Disney and Marvel's super team adventure was the highest-grossing film in everywhere it opened, and has now rolled out in 55% of the international marketplace, including such major locales as France, Italy, Germany, the United Kingdom, Russia, Korea and Australia.
Going into the weekend, Disney was projecting a foreign debut of between $160 million to $175 million.
“The bar was high, but this is a sign of unbelievable momentum in the marketplace,” said Dave Hollis, Disney's distribution chief. “It all goes back to the strength of the brand and the incredible work the Marvel team does in telling stories in such a consistent way and creating these worlds.”
The hotly anticipated superhero sequel opens next week in the U.S., where it is expected to earn north of $200 million and could top the first “Avengers” film's record-breaking $207.4 million bow. Bringing Thor, Iron Man, Captain America and other costumed heroes together isn't cheap, and “Avengers: Age of Ultron” carries a $250 million pricetag.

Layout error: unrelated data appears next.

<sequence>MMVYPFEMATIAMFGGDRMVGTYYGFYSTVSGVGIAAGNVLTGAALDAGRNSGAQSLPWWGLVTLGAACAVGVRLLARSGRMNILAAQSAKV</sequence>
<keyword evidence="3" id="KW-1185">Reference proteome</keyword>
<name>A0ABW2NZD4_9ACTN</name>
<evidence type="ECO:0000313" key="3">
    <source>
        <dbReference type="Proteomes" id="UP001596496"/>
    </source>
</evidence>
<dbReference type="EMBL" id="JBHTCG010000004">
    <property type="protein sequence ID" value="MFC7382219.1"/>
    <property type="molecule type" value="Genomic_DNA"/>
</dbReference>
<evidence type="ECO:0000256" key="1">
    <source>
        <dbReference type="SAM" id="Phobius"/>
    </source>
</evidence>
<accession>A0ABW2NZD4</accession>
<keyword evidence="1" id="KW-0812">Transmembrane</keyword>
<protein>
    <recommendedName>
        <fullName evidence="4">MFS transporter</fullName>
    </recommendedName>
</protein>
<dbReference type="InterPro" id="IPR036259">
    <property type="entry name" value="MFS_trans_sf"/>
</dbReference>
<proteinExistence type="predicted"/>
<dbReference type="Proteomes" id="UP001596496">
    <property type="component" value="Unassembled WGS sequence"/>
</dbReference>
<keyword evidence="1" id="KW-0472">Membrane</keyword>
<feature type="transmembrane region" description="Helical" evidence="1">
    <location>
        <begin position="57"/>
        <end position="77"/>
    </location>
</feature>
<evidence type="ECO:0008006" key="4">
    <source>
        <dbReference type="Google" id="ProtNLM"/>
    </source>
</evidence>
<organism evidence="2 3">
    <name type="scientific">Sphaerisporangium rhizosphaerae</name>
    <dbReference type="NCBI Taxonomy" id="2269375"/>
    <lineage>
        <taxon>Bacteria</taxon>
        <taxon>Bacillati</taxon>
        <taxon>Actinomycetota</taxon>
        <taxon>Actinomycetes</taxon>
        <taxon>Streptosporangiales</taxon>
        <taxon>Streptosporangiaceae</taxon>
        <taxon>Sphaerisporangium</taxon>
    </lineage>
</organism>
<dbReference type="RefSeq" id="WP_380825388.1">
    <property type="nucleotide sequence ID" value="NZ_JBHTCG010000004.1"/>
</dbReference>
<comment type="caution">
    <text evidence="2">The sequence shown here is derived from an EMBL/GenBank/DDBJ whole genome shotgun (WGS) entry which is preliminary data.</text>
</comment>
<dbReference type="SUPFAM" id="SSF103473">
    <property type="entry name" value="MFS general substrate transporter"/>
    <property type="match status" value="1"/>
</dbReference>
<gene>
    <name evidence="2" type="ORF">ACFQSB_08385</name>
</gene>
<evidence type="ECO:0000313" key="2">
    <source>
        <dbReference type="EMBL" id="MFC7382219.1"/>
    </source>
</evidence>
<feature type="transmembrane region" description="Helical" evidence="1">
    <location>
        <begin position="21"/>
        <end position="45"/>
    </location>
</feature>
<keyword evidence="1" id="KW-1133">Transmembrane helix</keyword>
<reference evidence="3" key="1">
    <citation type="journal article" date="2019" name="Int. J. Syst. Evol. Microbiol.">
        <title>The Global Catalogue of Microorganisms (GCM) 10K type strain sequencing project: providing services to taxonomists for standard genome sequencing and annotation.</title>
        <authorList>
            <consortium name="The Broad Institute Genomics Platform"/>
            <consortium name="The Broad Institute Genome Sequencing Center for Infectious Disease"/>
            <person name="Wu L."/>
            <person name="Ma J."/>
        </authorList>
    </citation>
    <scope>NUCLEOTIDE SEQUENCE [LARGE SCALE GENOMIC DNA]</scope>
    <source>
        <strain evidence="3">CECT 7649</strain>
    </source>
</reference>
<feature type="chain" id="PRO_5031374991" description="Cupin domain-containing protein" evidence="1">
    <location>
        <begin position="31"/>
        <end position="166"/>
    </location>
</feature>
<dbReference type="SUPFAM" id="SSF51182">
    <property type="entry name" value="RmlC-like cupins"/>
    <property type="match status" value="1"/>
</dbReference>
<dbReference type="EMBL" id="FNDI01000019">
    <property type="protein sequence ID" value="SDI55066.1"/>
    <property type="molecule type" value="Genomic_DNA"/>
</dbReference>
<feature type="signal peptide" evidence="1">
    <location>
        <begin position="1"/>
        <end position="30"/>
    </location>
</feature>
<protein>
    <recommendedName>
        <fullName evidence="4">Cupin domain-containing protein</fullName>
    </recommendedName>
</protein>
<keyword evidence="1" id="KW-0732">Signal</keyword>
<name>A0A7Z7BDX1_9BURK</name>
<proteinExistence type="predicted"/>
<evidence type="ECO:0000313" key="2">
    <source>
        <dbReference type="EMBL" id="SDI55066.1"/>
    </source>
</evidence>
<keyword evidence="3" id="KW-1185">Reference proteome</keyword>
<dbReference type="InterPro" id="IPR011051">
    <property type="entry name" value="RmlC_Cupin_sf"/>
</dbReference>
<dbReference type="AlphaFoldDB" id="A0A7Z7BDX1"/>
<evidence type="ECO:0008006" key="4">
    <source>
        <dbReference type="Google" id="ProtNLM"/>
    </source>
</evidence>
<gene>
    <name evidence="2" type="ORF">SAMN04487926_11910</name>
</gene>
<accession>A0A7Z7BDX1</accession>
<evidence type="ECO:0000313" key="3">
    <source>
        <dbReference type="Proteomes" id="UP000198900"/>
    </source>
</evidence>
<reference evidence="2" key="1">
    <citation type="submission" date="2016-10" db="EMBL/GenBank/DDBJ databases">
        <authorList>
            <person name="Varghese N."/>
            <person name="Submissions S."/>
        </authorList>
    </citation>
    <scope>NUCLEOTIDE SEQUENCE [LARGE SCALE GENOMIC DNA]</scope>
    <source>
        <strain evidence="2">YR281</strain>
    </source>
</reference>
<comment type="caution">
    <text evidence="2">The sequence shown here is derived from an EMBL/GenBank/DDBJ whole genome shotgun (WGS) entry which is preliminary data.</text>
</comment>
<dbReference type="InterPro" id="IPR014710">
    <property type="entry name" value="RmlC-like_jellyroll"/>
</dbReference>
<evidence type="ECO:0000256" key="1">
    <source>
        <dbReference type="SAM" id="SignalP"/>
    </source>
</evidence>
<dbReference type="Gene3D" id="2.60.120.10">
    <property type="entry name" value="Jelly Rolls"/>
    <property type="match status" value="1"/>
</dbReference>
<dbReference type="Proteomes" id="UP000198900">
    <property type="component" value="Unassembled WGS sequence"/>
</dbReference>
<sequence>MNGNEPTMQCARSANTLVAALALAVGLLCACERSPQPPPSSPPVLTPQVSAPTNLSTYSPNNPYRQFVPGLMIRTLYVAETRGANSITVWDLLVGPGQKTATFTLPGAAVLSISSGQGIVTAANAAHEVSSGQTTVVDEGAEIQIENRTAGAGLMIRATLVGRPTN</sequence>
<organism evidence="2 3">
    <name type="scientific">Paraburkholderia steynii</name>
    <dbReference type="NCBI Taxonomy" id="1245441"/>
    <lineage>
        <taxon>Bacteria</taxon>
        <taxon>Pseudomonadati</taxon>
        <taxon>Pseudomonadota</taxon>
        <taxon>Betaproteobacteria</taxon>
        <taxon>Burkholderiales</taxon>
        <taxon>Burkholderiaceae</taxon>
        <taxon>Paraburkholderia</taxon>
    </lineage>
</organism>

The success of “Avengers: Age of Ultron” is a testament to the strength of the global market, which now accounts for 70% or more of a major film's box office gross. Two decades ago, foreign ticket sales usually comprised less than half of a movie's revenues.
“We are living in rarefied air with ‘Avengers' to be even talking about these kind of numbers,” said Paul Dergarabedian, senior media analyst at Rentrak. “A weekend like this is why a lot of people think it could be even bigger than the first one.”
What's particularly impressive is that “Avengers: Age of Ultron” put up such big numbers despite currency fluctuations. The strength of the dollar and economic troubles in Europe and Russia have dramatically altered the exchange rate picture in the three years since the first “Avengers.” The euro has fallen roughly 20% in the ensuing time, while the ruble has plunged 46%. Yet the second film is still exceeding the first installment by 44% in today's dollars.
Enthusiasm for the film gave Imax the largest international opening in its history, not counting China, with $10.4 million of “Avengers: Age of Ultron's” gross coming from the widescreen locations. In a sign of the Imax's popularity when it comes to comic book titles, its newly opened Denmark theater, its first venue in Scandinavia, did a staggering $172,000 on one screen.
“This picture is right in our wheelhouse,” said Greg Foster, Imax Entertainment CEO. “It's a fanboy title, and those are the pillar titles that drive what we do.”
He likened Imax's relationship to films in the Marvel universe to the one it enjoyed with the “Harry Potter” series.
“It's building a similar relationship with audiences,” said Foster. “That became a tradition to let's go see Harry Potter”